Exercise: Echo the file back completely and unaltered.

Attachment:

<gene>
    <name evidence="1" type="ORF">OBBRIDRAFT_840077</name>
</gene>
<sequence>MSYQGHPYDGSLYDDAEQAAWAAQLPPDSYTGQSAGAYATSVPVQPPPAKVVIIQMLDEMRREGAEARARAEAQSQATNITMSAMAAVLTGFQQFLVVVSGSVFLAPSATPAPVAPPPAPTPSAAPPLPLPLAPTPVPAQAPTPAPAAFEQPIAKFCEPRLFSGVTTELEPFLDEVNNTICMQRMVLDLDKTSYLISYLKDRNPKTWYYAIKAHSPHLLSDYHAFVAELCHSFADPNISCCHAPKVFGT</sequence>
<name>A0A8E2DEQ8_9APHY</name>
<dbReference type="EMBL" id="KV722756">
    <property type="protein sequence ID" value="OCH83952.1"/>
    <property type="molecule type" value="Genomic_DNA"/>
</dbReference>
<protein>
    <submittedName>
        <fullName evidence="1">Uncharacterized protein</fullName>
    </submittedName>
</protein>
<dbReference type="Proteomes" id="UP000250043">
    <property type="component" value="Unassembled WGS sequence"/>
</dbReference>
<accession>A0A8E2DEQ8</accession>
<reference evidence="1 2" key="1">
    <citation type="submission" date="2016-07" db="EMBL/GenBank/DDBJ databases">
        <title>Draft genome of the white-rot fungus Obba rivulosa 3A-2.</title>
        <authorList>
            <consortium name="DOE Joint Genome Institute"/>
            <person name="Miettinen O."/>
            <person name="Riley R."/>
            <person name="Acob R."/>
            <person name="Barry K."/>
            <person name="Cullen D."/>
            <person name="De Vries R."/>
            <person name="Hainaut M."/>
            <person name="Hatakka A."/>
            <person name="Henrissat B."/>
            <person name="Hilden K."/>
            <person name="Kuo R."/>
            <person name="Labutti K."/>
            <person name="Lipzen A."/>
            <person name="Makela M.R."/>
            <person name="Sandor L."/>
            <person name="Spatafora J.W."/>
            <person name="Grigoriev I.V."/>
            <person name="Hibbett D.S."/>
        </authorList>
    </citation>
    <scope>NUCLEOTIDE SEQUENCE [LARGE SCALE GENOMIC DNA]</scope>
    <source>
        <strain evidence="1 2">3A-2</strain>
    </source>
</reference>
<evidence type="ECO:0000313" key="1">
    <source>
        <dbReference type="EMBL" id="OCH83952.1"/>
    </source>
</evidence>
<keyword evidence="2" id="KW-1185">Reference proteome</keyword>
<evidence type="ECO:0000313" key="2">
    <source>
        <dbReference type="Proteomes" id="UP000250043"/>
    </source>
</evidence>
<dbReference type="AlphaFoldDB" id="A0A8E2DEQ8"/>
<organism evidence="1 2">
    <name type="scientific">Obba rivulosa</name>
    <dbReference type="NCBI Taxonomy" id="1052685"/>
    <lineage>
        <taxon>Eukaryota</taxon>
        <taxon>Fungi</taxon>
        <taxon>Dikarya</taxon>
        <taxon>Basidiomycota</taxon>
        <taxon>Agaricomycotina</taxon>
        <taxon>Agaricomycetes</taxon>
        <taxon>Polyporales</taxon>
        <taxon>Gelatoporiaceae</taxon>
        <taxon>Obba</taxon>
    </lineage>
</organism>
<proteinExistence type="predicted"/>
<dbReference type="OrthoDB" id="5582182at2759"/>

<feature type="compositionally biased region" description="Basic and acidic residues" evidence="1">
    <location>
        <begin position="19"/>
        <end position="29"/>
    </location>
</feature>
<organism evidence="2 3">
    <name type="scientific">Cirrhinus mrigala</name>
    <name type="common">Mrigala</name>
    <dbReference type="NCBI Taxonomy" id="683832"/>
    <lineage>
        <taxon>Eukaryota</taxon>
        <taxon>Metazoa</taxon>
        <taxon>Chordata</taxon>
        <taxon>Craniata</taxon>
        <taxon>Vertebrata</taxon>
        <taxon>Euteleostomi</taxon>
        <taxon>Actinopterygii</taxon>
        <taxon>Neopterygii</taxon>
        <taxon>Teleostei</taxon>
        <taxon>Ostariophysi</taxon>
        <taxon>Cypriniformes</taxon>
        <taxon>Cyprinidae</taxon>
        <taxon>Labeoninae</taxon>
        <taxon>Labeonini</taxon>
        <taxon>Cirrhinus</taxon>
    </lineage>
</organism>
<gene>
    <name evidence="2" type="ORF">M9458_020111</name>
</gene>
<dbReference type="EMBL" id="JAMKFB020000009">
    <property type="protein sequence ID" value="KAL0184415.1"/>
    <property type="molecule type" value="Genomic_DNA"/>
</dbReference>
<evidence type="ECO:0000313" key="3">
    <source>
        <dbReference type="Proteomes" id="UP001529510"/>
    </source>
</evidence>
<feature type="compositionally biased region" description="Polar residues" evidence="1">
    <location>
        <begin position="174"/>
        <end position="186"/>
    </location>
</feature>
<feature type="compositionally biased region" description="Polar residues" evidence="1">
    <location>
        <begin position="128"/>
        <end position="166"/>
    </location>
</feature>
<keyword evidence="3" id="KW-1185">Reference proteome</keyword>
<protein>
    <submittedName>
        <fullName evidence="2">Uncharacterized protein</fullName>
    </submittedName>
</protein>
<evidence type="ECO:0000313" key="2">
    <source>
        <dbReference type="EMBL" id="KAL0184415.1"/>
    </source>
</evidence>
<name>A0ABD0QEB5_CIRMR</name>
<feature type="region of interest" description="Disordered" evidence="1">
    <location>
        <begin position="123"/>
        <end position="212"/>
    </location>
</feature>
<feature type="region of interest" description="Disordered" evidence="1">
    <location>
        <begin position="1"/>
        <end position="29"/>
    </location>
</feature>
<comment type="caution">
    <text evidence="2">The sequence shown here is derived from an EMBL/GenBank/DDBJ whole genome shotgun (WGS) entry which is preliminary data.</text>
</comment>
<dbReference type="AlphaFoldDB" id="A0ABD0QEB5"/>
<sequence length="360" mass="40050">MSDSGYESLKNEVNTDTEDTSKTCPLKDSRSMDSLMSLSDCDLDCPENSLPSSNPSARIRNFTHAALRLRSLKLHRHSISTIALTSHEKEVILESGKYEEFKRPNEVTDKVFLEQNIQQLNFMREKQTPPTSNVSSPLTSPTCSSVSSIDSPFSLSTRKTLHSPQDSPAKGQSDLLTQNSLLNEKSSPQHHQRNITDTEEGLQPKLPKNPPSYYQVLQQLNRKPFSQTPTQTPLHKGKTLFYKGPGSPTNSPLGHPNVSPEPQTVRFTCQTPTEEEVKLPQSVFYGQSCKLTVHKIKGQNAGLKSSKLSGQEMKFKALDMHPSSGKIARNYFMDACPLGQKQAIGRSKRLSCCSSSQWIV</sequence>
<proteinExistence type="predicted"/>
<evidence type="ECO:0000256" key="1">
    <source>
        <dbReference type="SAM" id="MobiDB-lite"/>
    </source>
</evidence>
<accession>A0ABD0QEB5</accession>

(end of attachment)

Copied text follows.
<gene>
    <name evidence="1" type="ORF">OBBRIDRAFT_840077</name>
</gene>
<sequence>MSYQGHPYDGSLYDDAEQAAWAAQLPPDSYTGQSAGAYATSVPVQPPPAKVVIIQMLDEMRREGAEARARAEAQSQATNITMSAMAAVLTGFQQFLVVVSGSVFLAPSATPAPVAPPPAPTPSAAPPLPLPLAPTPVPAQAPTPAPAAFEQPIAKFCEPRLFSGVTTELEPFLDEVNNTICMQRMVLDLDKTSYLISYLKDRNPKTWYYAIKAHSPHLLSDYHAFVAELCHSFADPNISCCHAPKVFGT</sequence>
<name>A0A8E2DEQ8_9APHY</name>
<dbReference type="EMBL" id="KV722756">
    <property type="protein sequence ID" value="OCH83952.1"/>
    <property type="molecule type" value="Genomic_DNA"/>
</dbReference>
<protein>
    <submittedName>
        <fullName evidence="1">Uncharacterized protein</fullName>
    </submittedName>
</protein>
<dbReference type="Proteomes" id="UP000250043">
    <property type="component" value="Unassembled WGS sequence"/>
</dbReference>
<accession>A0A8E2DEQ8</accession>
<reference evidence="1 2" key="1">
    <citation type="submission" date="2016-07" db="EMBL/GenBank/DDBJ databases">
        <title>Draft genome of the white-rot fungus Obba rivulosa 3A-2.</title>
        <authorList>
            <consortium name="DOE Joint Genome Institute"/>
            <person name="Miettinen O."/>
            <person name="Riley R."/>
            <person name="Acob R."/>
            <person name="Barry K."/>
            <person name="Cullen D."/>
            <person name="De Vries R."/>
            <person name="Hainaut M."/>
            <person name="Hatakka A."/>
            <person name="Henrissat B."/>
            <person name="Hilden K."/>
            <person name="Kuo R."/>
            <person name="Labutti K."/>
            <person name="Lipzen A."/>
            <person name="Makela M.R."/>
            <person name="Sandor L."/>
            <person name="Spatafora J.W."/>
            <person name="Grigoriev I.V."/>
            <person name="Hibbett D.S."/>
        </authorList>
    </citation>
    <scope>NUCLEOTIDE SEQUENCE [LARGE SCALE GENOMIC DNA]</scope>
    <source>
        <strain evidence="1 2">3A-2</strain>
    </source>
</reference>
<evidence type="ECO:0000313" key="1">
    <source>
        <dbReference type="EMBL" id="OCH83952.1"/>
    </source>
</evidence>
<keyword evidence="2" id="KW-1185">Reference proteome</keyword>
<evidence type="ECO:0000313" key="2">
    <source>
        <dbReference type="Proteomes" id="UP000250043"/>
    </source>
</evidence>
<dbReference type="AlphaFoldDB" id="A0A8E2DEQ8"/>
<organism evidence="1 2">
    <name type="scientific">Obba rivulosa</name>
    <dbReference type="NCBI Taxonomy" id="1052685"/>
    <lineage>
        <taxon>Eukaryota</taxon>
        <taxon>Fungi</taxon>
        <taxon>Dikarya</taxon>
        <taxon>Basidiomycota</taxon>
        <taxon>Agaricomycotina</taxon>
        <taxon>Agaricomycetes</taxon>
        <taxon>Polyporales</taxon>
        <taxon>Gelatoporiaceae</taxon>
        <taxon>Obba</taxon>
    </lineage>
</organism>
<proteinExistence type="predicted"/>
<dbReference type="OrthoDB" id="5582182at2759"/>

<feature type="compositionally biased region" description="Basic and acidic residues" evidence="1">
    <location>
        <begin position="19"/>
        <end position="29"/>
    </location>
</feature>
<organism evidence="2 3">
    <name type="scientific">Cirrhinus mrigala</name>
    <name type="common">Mrigala</name>
    <dbReference type="NCBI Taxonomy" id="683832"/>
    <lineage>
        <taxon>Eukaryota</taxon>
        <taxon>Metazoa</taxon>
        <taxon>Chordata</taxon>
        <taxon>Craniata</taxon>
        <taxon>Vertebrata</taxon>
        <taxon>Euteleostomi</taxon>
        <taxon>Actinopterygii</taxon>
        <taxon>Neopterygii</taxon>
        <taxon>Teleostei</taxon>
        <taxon>Ostariophysi</taxon>
        <taxon>Cypriniformes</taxon>
        <taxon>Cyprinidae</taxon>
        <taxon>Labeoninae</taxon>
        <taxon>Labeonini</taxon>
        <taxon>Cirrhinus</taxon>
    </lineage>
</organism>
<gene>
    <name evidence="2" type="ORF">M9458_020111</name>
</gene>
<dbReference type="EMBL" id="JAMKFB020000009">
    <property type="protein sequence ID" value="KAL0184415.1"/>
    <property type="molecule type" value="Genomic_DNA"/>
</dbReference>
<evidence type="ECO:0000313" key="3">
    <source>
        <dbReference type="Proteomes" id="UP001529510"/>
    </source>
</evidence>
<feature type="compositionally biased region" description="Polar residues" evidence="1">
    <location>
        <begin position="174"/>
        <end position="186"/>
    </location>
</feature>
<feature type="compositionally biased region" description="Polar residues" evidence="1">
    <location>
        <begin position="128"/>
        <end position="166"/>
    </location>
</feature>
<keyword evidence="3" id="KW-1185">Reference proteome</keyword>
<protein>
    <submittedName>
        <fullName evidence="2">Uncharacterized protein</fullName>
    </submittedName>
</protein>
<evidence type="ECO:0000313" key="2">
    <source>
        <dbReference type="EMBL" id="KAL0184415.1"/>
    </source>
</evidence>
<name>A0ABD0QEB5_CIRMR</name>
<feature type="region of interest" description="Disordered" evidence="1">
    <location>
        <begin position="123"/>
        <end position="212"/>
    </location>
</feature>
<feature type="region of interest" description="Disordered" evidence="1">
    <location>
        <begin position="1"/>
        <end position="29"/>
    </location>
</feature>
<comment type="caution">
    <text evidence="2">The sequence shown here is derived from an EMBL/GenBank/DDBJ whole genome shotgun (WGS) entry which is preliminary data.</text>
</comment>
<dbReference type="AlphaFoldDB" id="A0ABD0QEB5"/>
<sequence length="360" mass="40050">MSDSGYESLKNEVNTDTEDTSKTCPLKDSRSMDSLMSLSDCDLDCPENSLPSSNPSARIRNFTHAALRLRSLKLHRHSISTIALTSHEKEVILESGKYEEFKRPNEVTDKVFLEQNIQQLNFMREKQTPPTSNVSSPLTSPTCSSVSSIDSPFSLSTRKTLHSPQDSPAKGQSDLLTQNSLLNEKSSPQHHQRNITDTEEGLQPKLPKNPPSYYQVLQQLNRKPFSQTPTQTPLHKGKTLFYKGPGSPTNSPLGHPNVSPEPQTVRFTCQTPTEEEVKLPQSVFYGQSCKLTVHKIKGQNAGLKSSKLSGQEMKFKALDMHPSSGKIARNYFMDACPLGQKQAIGRSKRLSCCSSSQWIV</sequence>
<proteinExistence type="predicted"/>
<evidence type="ECO:0000256" key="1">
    <source>
        <dbReference type="SAM" id="MobiDB-lite"/>
    </source>
</evidence>
<accession>A0ABD0QEB5</accession>